Traffic On The Oxford? 15th October

Belcher’s Lift Bridge to above King’s Sutton Lock

Join an orderly queue

When we came out to roll up the covers this morning we were soon faced with a line of boats heading towards Banbury. The first one was an Oxfordshire Hire boat with at least seven chaps on board, most probably out for the weekend. We let them pass and waited for the next boat, also a hire boat. Pretty soon it was obvious that the second boat had managed to get a rope around it’s prop, there was lots of tugging going on. How long would they be? Maybe a while. Maybe we should take advantage and pull out. We looked at each other, looked back to the hire boat and the boat behind it and pushed off.

Waiting in line

Aynho Weir Lock is one of two lozenge locks on the Oxford Canal. Above it the river crosses the canal, only a small height difference is needed, (1t 1″) but a normal locks worth of water needs to carry on down the canal to help keep Somerton Deep Lock with enough water. So the lock is wide but not deep so that it can hold all it needs. Unlike at Shipton Weir Lock we’d be hard pressed to share it with another boat so we waited in line for our turn.

Aynho Lock

The chaps worked their boat through, a boat waited above to come down. The boat behind us pulled in to wait their prop no longer fouled, the following boat hovered behind them. A lady walked up from the 50th Birthday hire boat behind, ‘I need to take advantage of any opportunity to keep away from everyone on that boat!’ the boat sleeping 10! I suggested that she also should keep away from us, the poor lady didn’t know where to put herself, she’s not going to have a good weekend!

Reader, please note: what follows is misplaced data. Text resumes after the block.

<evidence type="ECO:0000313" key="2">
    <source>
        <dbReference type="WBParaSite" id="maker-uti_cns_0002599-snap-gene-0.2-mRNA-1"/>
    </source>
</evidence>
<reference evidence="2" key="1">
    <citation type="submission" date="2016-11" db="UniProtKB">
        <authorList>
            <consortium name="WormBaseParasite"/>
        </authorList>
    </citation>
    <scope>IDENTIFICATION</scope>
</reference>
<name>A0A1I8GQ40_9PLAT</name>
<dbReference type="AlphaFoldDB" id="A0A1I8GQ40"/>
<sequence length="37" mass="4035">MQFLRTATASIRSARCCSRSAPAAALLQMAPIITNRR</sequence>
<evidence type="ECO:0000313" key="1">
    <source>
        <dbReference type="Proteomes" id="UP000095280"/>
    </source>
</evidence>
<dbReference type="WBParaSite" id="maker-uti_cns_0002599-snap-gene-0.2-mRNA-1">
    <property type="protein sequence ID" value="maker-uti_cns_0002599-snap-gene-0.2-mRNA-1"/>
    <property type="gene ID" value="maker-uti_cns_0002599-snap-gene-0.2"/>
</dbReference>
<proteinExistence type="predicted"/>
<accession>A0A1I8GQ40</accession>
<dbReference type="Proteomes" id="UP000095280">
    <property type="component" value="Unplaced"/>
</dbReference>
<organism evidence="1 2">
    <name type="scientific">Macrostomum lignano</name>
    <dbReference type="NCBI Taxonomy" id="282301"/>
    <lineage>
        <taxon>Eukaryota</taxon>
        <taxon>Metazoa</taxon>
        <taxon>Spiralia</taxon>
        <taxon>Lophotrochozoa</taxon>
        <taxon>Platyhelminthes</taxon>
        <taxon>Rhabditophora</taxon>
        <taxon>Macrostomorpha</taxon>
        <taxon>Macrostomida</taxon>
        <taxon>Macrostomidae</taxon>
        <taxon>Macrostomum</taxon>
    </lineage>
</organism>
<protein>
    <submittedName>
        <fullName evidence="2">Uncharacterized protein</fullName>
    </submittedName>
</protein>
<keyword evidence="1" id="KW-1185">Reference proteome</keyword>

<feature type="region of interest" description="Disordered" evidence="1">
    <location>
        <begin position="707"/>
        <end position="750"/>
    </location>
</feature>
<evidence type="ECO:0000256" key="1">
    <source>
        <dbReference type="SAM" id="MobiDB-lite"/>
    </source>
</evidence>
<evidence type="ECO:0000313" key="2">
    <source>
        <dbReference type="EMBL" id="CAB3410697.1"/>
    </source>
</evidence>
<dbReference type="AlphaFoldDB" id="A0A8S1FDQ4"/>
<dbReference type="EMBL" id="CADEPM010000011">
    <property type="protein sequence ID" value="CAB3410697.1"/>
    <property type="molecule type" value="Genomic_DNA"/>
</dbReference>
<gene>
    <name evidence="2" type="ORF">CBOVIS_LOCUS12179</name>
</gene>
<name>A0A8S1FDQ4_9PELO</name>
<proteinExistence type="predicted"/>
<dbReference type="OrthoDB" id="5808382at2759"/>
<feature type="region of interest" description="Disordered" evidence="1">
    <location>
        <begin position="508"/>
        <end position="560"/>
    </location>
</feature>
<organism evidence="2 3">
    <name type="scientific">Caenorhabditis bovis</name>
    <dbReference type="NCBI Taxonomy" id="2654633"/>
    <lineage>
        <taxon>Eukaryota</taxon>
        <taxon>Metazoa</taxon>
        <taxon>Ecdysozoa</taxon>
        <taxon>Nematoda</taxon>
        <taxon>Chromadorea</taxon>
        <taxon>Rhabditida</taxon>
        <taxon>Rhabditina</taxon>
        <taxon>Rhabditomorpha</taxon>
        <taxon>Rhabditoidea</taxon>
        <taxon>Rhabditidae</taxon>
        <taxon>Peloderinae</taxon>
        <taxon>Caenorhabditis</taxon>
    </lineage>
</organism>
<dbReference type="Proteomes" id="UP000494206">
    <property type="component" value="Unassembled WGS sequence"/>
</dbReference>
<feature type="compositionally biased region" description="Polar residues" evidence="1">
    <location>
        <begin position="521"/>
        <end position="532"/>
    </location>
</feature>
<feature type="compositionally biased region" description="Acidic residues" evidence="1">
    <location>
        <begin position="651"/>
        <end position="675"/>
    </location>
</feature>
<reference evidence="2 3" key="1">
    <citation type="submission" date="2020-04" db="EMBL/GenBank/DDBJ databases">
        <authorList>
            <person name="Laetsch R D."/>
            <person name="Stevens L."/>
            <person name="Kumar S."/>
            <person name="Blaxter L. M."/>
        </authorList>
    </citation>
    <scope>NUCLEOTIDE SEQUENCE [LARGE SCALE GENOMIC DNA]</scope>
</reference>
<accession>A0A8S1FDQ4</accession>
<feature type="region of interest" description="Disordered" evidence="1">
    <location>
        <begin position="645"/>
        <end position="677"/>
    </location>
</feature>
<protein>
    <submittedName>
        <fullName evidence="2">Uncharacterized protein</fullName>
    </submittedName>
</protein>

The weir

I decided to walk up to Nell’s Bridge and the next lock, I normally do this as it’s only 0.5km. Standing still, working locks was just about okay today, but after crossing over the weir vertigo set in, making for a giraffe legged walk.

Nell’s Bridge

Thankfully now the boats were all spaced out so we worked Oleanna up Nell’s Bridge Lock with space around us.

If only!

The Pig Place was busy busy. A bacon butty would have been nice, but we carried onwards our cruising goal not too much further on today. Back in 2019 when we did this stretch, water flowed into the canal from the fields, the towpath just a little higher than both water levels, elsewhere the canal looked like it was topping up the fields. Somerton Meadows had been a lake and Nells Bridge had to be limbo’d under. Today no overflowing fields, plenty of room under bridges.

Sun through the bridge hole

King Sutton Lock (Taver’s Lock), one of the prettiest. The golden stone of the lock cottage, the steps leading up to the lock, the old barn opposite with it’s weathered blue paint and the sun at a low angle. Lovely. Up Oleanna came, time to find a mooring just past where a bridge used to be.

Kings Sutton

Here the toot of trains crossing a footpath can be heard and today because of the direction of the wind we’d be able to hear the M40 for the rest of the day. A restful afternoon whilst Tilly busied herself outside.


A red pepper was sliced in half, put on a baking tray covered in foil and left to roast on the stove top for an hour. This was added to a couple of trout fillets out from the freezer, garlic, spinach, parmesan and cream, accompanied by some rice. We knew it tasted good, just a shame it tasted of nothing! For pudding we had a piece each of chocolate orange, thank goodness that still has some flavour!

Good weathering

3 locks, 3.06 miles, 4 in a queue, 0 bacon, 1 stern rope, 4 hours shore leave, M40, 1 slice of vitamin chocolate each.